UCS Quick Installation Guide
- Base Implementation UCS. 3
- Initial configuration (on site). 3
- GUI (remote) connectivity. 5
- Setting Up KVM Management IPs for Blades. 6
- Port configuration. 7
- Chassis discovery. 10
- Installing Servers. 12
- Creating VLANs. 12
- Create Organizations. 13
- Create policies and pools in organization. 13
This document will give a short overview of the UCS implemtation at Telkom SA Bellville. It is not a runbook but rather a reference to which parameters have been used for the quickstart implementation. In conjunction with the official UCS documentation it is possible to reinact the installation, which will be helpful when the UCS goes production.
For physical cabling please reference the Logical Site Prep that will be distributed with this document.
When the UCS is powered on for the first time it needs to be configured directly via serial to provide the first parameters. This is done via the Cisco typical console port (found on the fabric interconnects (FI)), which requires a special cable (supllied with the UCS). Use any serial terminal program to connect using the following parameters:
UCS configuration can be done on any of the fabric interconnects first, which will then automatically become fabric interconnect A (FI A). The following configuration gives an overview of the parameters needed for the first interconnect:
|IP for FI 1||10.145.3.8/25|
|IP for FI 2||10.145.3.9/25|
Connect to the other Node as with the first. The second Fabric Interconnect (FI B) requires less information as it will connect to FI A and sync most information.
Now that the base configuration has been done, it is possible to connect to the management network. This is done via a browser (Internet Explorer or FireFox) Please ensure that the newest version of Java is installed and that security settings in the browser are set to allow the application to run.
Type in the Virtual IP configured in the previous step into the browser:
Click on the Launch button to start the UCS Manager Java application. The first time this is done for a specific firmware level, the application will we downloaded onto the local management machine which can take up to 2 minutes. There will be a login request. For the purposes of this document, the admin user will be used for full rights, please note that in a production environment you should designate user with specific rights.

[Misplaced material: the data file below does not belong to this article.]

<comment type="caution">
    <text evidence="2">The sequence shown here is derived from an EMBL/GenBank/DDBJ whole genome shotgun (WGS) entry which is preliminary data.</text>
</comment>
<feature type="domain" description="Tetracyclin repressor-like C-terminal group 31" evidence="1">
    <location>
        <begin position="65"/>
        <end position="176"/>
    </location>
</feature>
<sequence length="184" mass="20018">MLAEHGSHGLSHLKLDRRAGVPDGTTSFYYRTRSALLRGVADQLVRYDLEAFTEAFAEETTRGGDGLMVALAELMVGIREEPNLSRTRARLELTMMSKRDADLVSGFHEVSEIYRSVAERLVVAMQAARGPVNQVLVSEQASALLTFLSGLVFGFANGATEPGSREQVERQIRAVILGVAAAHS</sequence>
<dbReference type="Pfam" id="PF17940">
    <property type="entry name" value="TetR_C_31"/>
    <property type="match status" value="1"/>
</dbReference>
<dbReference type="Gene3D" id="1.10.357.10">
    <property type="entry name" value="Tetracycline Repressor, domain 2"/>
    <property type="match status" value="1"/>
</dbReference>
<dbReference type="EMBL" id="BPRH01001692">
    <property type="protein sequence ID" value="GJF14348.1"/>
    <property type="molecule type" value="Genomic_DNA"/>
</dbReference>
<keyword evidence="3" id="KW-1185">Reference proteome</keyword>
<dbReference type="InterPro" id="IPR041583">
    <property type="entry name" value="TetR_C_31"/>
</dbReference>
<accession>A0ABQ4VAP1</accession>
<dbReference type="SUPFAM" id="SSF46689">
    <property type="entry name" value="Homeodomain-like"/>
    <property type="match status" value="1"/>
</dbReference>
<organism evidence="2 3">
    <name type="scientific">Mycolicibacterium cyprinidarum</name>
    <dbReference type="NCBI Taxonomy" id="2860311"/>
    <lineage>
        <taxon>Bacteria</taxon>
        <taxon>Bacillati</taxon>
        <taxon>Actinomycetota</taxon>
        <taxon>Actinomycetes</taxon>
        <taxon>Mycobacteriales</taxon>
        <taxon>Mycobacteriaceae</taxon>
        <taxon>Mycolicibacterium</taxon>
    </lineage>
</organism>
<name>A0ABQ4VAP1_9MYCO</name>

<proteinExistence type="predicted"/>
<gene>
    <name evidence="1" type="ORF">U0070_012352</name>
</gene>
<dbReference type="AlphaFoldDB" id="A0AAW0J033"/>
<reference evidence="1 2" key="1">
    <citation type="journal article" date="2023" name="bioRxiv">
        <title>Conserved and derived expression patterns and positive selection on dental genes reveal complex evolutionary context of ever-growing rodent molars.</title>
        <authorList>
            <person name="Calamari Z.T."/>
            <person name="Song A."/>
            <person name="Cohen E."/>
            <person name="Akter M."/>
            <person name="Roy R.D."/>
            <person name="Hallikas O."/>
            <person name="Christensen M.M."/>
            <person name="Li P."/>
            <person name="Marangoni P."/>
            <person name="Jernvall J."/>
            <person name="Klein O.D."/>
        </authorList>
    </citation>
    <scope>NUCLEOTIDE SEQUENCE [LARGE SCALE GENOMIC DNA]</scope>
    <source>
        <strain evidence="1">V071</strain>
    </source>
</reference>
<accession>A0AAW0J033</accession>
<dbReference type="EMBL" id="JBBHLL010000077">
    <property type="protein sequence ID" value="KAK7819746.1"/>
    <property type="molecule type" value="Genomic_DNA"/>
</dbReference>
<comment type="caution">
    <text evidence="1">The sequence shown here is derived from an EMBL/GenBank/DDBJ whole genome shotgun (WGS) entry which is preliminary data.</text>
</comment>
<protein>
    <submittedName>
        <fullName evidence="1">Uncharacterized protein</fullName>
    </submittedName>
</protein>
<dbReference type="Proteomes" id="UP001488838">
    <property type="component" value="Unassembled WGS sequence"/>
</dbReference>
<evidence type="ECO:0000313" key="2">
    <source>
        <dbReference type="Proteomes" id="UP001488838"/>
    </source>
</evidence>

The UCS requires a management address for each blade to allow KVM sessions and virtual media connectivity. This is done by assigning a pool of IP addresses that the UCS assigns to each blade.
|ChassisNr||Start IP/Subnet||End IP(8 per Chassis)||Gateway|
|1 and 2||10.145.3.11/25||10.145.3.26||10.145.3.1|
The pool of admin addresses is set up in the UCS manager GUI:
A freshly installed UCS will not find it chassis automatically. It is necessary to define which ports on the FIs are connected to the chassis and which are used to connect to the network.
This is a simple process that requires the following steps:
The UCS comes with fixed ports on the FI and expansion ports for the GEM slot. Only the fixed ports can be used to connect Server Ports.
Initially all ports will be “Unconfigured Ports” simply drag and drop the correct ports into “Server Ports”
From the Logical site prep guide, it can be seen that the following ports are connected to the chassis:
Note: Keep in mind that all configuration done on FI A must also be done on FI B. Tho not mandatory, it is highly recommended that identical configurations are used for both FIs
In a similar fashion drag and drop the ports connected to the upstream network by dragging them from “Unconfigured ports” to “Uplink Ethernet Ports”.
|Portchannel Name||Fabricinterconnect/UCS Ports||Northbound Switchname/Port|
|Portchannel 39||FI A/1/1||Switch1/??|
|Portchannel 39||FI A/1/2||Switch2/??|
|Portchannel 40||FI B/1/1||Switch1/??|
|Portchannel 40||FI B/1/2||Switch2/??|
In this case, ports 3 and 4 on each FI have already been configured for future expansion, even though no physical cabling exists.
For this implementation the UCS is connected via VPC to two Nexus 7K in the following fashion:
From the UCS perspective, the ports must be configured in a simple port channel as seen in the table above:
Keep in mind that this must be done for both sides with a different port channel (In this case 39 for FI A and 40 for FI B)